Hello, this is Jan Lehnardt and you're visiting my blog. Thanks for stopping by.
plok — It reads like a blog, but it sounds harder!
Today, I found the weblog of Daniel Jalkud, an (among other stations) ex-Apple employee who works as an indepedant Mac consultant and developer. He develops and sells a little application called FastScripts that allows you to define a keyboard shortcut to any script you might have on your system, specifically AppleScripts.
AppleScripts are little helper applications written in a dialect of english that both computers and humans can understand. So it is easy to read and write for a user (who does not neccessarily has to be a programmer of any sort) and the computer still does what it’s been told (most of the time ;-).
In the past, I didn’t really have the need for any AppleScript. The bits of scripting I need are done in sh scripting on the commandline. Speaking of it, to encourage users to use AppleScripts (and consequently buy FastScripts ($15 only)), Daniel has a nice set of AppleScripts as free downloads on his website. One of it got my attention pretty quickly. The “Terminal at Selction” script opens Apple’s Terminal.app at the exact location in the filesystem where you happen to be with the Finder. Granted, for the average user, this sounds like geeky gibberish (but these are news from nerdistan), but for a programmer, who spends half of his time and 80% of his work on some sort of commandline, this script is really, really useful. And it especially comes in handy, when you have a keyboard shortcut that triggers it. Another copy sold, well done, case closed. Not so fast!
I use iTerm as my terminal of choice and not Apple’s Terminal.app. Tough luck. Fiveteen minutes of trial and error and an eye on the iTerm scripting documentation later I have a script that does the same for iTerm. Including opening a new tab when a window is already opened. Well done, case closed. Hold it! I sent the script back to Daniel and asked if he liked to add it to the download section of his free scripts, or, if he doesn’t, if I could put it up here. He asked me to invest another round of picking at pieces to create a single script that works for both Terminal.app and iTerm.app. No problem, I think, write and voilá, send it back. Nice work, case closed. Just a second! Daniel adds the new version (1.1) on his download page and notifies me, that he’d blog about it (Big deal ;-).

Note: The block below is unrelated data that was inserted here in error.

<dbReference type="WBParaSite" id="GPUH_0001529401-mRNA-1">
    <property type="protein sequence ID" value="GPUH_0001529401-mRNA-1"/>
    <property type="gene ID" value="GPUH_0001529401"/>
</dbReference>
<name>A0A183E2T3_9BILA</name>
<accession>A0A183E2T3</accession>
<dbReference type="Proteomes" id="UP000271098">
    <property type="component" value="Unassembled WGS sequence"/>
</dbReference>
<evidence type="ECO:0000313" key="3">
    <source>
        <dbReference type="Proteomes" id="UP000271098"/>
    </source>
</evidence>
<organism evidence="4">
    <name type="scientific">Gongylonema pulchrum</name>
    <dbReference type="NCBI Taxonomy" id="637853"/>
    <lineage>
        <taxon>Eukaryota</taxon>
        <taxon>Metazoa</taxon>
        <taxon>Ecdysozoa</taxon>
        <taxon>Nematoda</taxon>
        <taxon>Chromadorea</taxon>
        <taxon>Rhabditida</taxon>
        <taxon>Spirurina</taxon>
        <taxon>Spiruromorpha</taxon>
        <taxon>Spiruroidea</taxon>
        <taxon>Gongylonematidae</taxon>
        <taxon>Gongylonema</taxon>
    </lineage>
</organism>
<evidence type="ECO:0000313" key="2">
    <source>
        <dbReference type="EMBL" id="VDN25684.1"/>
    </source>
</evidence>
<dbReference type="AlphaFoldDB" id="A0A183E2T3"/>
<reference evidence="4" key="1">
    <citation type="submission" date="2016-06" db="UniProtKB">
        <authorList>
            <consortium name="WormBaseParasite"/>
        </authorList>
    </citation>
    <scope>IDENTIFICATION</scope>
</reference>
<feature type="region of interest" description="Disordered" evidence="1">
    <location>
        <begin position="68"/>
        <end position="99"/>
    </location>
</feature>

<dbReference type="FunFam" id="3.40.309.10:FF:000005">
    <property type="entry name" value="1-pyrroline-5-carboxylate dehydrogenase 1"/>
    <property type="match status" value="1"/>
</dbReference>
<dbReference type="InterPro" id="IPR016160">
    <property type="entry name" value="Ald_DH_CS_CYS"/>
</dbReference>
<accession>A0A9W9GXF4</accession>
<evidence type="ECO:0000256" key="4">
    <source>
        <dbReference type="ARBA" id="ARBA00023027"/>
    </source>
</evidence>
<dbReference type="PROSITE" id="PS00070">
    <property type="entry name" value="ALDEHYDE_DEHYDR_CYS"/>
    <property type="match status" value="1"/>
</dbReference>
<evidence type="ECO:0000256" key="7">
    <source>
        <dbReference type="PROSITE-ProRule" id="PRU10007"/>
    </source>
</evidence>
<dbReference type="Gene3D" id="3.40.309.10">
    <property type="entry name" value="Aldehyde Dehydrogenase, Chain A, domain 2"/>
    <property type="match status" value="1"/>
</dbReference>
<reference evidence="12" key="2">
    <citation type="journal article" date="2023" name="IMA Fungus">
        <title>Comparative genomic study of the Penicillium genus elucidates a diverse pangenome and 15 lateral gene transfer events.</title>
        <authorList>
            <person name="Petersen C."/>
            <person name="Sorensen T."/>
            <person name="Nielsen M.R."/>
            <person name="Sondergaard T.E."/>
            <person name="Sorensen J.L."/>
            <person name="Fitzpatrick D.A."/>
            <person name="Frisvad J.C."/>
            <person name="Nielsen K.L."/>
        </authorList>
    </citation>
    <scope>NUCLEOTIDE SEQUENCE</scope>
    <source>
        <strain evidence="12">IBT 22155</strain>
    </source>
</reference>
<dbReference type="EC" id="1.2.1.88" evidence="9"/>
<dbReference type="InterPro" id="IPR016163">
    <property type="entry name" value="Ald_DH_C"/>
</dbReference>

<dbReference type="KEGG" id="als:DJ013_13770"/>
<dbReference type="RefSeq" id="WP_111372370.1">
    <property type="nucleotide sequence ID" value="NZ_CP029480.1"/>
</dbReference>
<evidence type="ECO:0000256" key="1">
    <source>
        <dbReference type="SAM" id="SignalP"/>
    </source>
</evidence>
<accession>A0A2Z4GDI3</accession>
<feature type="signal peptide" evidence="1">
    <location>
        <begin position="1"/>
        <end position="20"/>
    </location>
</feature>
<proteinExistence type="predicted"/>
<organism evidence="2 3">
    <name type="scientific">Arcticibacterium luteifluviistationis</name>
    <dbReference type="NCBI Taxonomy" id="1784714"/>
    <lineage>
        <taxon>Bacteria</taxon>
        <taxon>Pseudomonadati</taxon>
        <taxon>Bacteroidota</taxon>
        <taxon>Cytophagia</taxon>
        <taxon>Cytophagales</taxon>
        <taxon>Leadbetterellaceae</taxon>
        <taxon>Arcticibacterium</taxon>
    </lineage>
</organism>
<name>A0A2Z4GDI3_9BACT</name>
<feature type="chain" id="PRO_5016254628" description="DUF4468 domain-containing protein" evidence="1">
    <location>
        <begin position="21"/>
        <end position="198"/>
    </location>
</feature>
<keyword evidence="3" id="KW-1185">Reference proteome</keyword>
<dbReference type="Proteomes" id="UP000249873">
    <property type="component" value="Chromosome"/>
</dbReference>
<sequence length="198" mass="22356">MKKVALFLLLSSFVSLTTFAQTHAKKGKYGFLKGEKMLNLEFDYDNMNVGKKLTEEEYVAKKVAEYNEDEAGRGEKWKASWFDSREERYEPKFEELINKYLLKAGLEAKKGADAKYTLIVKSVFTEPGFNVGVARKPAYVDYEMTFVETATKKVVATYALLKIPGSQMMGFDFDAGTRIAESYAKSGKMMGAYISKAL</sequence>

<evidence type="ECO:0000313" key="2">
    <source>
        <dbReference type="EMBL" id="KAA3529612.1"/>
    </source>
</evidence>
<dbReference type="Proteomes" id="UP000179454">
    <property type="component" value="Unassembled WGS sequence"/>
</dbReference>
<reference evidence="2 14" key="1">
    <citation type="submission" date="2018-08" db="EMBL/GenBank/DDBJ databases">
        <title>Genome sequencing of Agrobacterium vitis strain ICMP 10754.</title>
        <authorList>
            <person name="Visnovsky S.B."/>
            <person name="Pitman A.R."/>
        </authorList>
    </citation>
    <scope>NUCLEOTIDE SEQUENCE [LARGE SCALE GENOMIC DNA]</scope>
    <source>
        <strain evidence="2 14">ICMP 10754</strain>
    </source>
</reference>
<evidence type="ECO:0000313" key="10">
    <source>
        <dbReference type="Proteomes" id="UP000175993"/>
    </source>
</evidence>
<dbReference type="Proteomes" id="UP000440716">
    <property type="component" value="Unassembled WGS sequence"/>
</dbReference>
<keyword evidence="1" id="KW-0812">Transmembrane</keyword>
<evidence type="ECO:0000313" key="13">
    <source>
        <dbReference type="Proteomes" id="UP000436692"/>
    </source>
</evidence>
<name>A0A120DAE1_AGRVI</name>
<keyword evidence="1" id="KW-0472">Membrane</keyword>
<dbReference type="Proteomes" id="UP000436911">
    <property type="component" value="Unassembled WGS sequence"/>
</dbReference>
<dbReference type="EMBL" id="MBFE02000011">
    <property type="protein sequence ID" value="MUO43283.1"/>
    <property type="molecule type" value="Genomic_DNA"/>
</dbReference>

The post is about how interesting the blogosphere is with all the dynamic people involved, with people getting into action, when they see something interesting and how it enhances the web for everyone involved. During the mail exchange I stated, that this kind of collaboration is what I really like about the Mac community. While the OpenSource movement has it’s merits and on the Mac side of things also a lot of things come with an open source. The community here actually is even more friendly and thight-knit (Note, that I don’t diss OpenSource and it’s communities in any way here, we are way too interconnected to do this in a sane way anyways. But with a Mac at hand, everything is a tad cooler).
With his final mail Daniel welcomes me to the Mac developer community, I’ve been reading about for quite a while. And there are some pretty interesting thoughts, I want to spend some time on in the future which I hope I can share here once they are ripe for picking. Which leaves me with the question if there are any Mac developers here in Münster?